I just love those lazy, hazy days of summer. And the fact our home has air conditioning! This year, Mrs Thomson went all out with a vegetable garden. And though it’s small we’re enjoying bumper crops of yellow and green beans, beets, tomatoes and of course my favorite: strawberries growing on plants in hanging baskets. It all tastes so much better than store-bought fruit and vegetables.
Funnily enough, the local wildlife hasn’t been going at our garden, even though we seem to have more wild rabbits than usual in the neighbourhood. Not a doggie walk goes by without seeing a few, and most days, I can spot at least one hopping across our front yard. I’m sure the local foxes are enjoying our rabbit population explosion. The one my dog and I saw the other morning certainly seemed well fed. And not a bit shy. The fox and I stared at each other for a few moments, separated by the width of a residential street, before going on our separate ways. One of the few upsides of my dog’s advancing years is his failing eyesight and hearing, otherwise he might see all the critters who live among us humans and try to chase them. For example, the other day, we passed within a few feet of a fairly large rabbit who, as his sort will, froze in place before my dog noticed and nervously eyed us going by.
If you’re wondering whether the lazy days of summer are having an effect on my progress with the sixth Siobhan Dunmoore adventure, the answer is perhaps. I’m not writing as fast as I’d like, but the first draft is 40% done, and that means an October publication date is still quite likely.
Now back to fun in the sun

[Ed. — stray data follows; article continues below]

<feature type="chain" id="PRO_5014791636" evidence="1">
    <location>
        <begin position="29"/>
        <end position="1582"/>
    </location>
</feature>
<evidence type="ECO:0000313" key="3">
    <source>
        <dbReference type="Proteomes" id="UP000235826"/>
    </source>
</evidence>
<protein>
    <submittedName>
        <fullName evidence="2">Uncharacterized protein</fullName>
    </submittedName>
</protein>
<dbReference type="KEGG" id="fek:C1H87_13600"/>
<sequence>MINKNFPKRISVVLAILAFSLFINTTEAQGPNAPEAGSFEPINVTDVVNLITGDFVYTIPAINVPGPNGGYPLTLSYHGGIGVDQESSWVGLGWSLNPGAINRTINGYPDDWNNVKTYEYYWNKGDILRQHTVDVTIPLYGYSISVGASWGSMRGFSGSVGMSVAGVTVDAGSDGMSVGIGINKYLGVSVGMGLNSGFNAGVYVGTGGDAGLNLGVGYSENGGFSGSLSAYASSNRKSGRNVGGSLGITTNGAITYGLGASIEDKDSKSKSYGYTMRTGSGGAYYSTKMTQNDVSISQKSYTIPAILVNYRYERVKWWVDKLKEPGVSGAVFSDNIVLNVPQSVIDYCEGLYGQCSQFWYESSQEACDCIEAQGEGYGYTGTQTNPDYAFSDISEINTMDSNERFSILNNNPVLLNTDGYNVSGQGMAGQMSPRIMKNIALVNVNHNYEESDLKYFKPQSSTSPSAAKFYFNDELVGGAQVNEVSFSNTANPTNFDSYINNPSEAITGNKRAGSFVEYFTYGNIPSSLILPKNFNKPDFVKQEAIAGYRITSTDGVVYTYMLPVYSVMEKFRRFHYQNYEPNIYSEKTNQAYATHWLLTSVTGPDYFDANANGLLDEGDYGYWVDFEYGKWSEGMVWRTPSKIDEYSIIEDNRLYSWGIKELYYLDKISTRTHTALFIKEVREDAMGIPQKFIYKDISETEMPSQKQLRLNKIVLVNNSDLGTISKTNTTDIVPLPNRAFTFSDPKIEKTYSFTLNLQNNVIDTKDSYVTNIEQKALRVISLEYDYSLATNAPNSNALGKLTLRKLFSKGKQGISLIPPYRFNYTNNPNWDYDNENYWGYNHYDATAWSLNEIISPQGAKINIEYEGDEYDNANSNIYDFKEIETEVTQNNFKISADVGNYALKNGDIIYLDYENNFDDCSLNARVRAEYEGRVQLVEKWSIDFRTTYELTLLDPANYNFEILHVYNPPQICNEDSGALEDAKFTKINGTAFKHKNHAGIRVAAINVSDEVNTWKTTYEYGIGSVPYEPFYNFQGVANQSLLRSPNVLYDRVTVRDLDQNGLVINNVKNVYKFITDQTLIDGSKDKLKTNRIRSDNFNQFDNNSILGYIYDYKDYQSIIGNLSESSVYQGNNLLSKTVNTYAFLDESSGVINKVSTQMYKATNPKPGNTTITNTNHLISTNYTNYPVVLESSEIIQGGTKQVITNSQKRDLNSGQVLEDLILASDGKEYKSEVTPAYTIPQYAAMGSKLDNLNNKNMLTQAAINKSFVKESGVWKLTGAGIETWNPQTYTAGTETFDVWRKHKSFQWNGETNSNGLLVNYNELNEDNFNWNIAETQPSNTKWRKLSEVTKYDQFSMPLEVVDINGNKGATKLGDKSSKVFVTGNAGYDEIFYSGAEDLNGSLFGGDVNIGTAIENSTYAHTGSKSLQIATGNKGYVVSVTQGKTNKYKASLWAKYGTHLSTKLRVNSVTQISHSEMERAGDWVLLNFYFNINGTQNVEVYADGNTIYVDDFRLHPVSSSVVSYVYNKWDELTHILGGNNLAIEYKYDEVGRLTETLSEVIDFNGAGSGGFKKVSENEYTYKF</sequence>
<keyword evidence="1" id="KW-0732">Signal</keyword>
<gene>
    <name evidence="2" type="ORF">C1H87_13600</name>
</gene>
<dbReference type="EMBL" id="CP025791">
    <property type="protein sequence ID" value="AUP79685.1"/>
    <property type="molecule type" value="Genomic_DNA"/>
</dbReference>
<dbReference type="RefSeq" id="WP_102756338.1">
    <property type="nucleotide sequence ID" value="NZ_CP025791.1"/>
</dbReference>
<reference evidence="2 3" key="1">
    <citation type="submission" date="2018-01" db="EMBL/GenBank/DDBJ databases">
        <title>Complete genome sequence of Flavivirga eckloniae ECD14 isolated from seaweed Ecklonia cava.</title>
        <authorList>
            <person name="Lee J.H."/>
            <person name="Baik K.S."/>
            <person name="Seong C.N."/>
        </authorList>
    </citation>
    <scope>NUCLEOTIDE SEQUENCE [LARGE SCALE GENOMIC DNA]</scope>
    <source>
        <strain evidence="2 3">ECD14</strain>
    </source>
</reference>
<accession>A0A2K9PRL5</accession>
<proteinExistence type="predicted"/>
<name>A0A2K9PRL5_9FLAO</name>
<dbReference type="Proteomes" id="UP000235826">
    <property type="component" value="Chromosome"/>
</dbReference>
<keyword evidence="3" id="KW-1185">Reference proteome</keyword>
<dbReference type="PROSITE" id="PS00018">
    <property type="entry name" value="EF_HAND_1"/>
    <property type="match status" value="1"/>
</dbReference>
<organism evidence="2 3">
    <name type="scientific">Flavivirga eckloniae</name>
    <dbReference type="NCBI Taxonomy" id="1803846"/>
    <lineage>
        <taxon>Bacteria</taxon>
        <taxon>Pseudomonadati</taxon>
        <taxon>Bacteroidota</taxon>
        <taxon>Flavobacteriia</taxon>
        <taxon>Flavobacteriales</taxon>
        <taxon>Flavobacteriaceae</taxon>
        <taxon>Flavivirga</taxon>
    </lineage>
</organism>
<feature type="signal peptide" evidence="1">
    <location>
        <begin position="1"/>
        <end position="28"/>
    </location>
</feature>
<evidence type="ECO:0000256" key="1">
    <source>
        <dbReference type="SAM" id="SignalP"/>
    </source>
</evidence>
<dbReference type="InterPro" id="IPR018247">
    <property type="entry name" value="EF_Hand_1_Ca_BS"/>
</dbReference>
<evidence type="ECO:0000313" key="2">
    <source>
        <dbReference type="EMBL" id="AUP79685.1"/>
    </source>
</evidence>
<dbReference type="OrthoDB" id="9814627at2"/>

I’ve taken a break from writing in the last few days to recharge my batteries and enjoy the summer. But it’s a rather sedentary mini-holiday. Twenty-two years ago, shortly after buying our current residence, we planted a red maple in the back yard. Today, it’s a towering shade tree with enough room beneath its leafy branches for a rustic patio, complete with table and recliners. That is where I’ve spent the last few afternoons, reading, watching birds, small animals and insects enjoy our urban glade. You see, years ago, we decided a standard, sterile, neatly bordered lawn wasn’t for us. Especially not with three small terriers in the family (sadly we’re down to one now).
As a result, we turned the yard into the sort of woodland mini-meadow you might stumble upon deep inside one of our nearby nature parks. Shrubs, bushes and small trees, punctuated with all manner of flowers, vines, and other plants thrive in semi-anarchy along our ancient, gray cedar fence. And since our neighbourhood is over forty years old, adjoining back yards also boast mature trees of every description. Sitting under our red maple I can easily picture myself elsewhere.
What I really like is that it’s the sort of space which attracts small wildlife, bees, butterflies and the like. Birds in particular enjoy the bath and feeders set up at the patio’s edge. In the last few days, I’ve taken countless pictures at close range, though the birds are less shy than the resident chipmunks, squirrels, and rabbits, content to pose while taking a drink or pecking at seeds. I’ll upload a few of them to my Facebook page, so if you’d like to take a peek, the link is in the menu to the right.
At this point, When the Guns Roar (Siobhan Dunmoore #6) is 20% written, but it’ll be a few days yet before I go back to work. We waited so long for summer, I owe myself and Mother Nature some quiet time away from the keyboard. Besides, a writer who doesn’t feel fully motivated to spill words onto the page doesn’t bring forth his best work, and our backyard refuge is so enchanting at this time of year…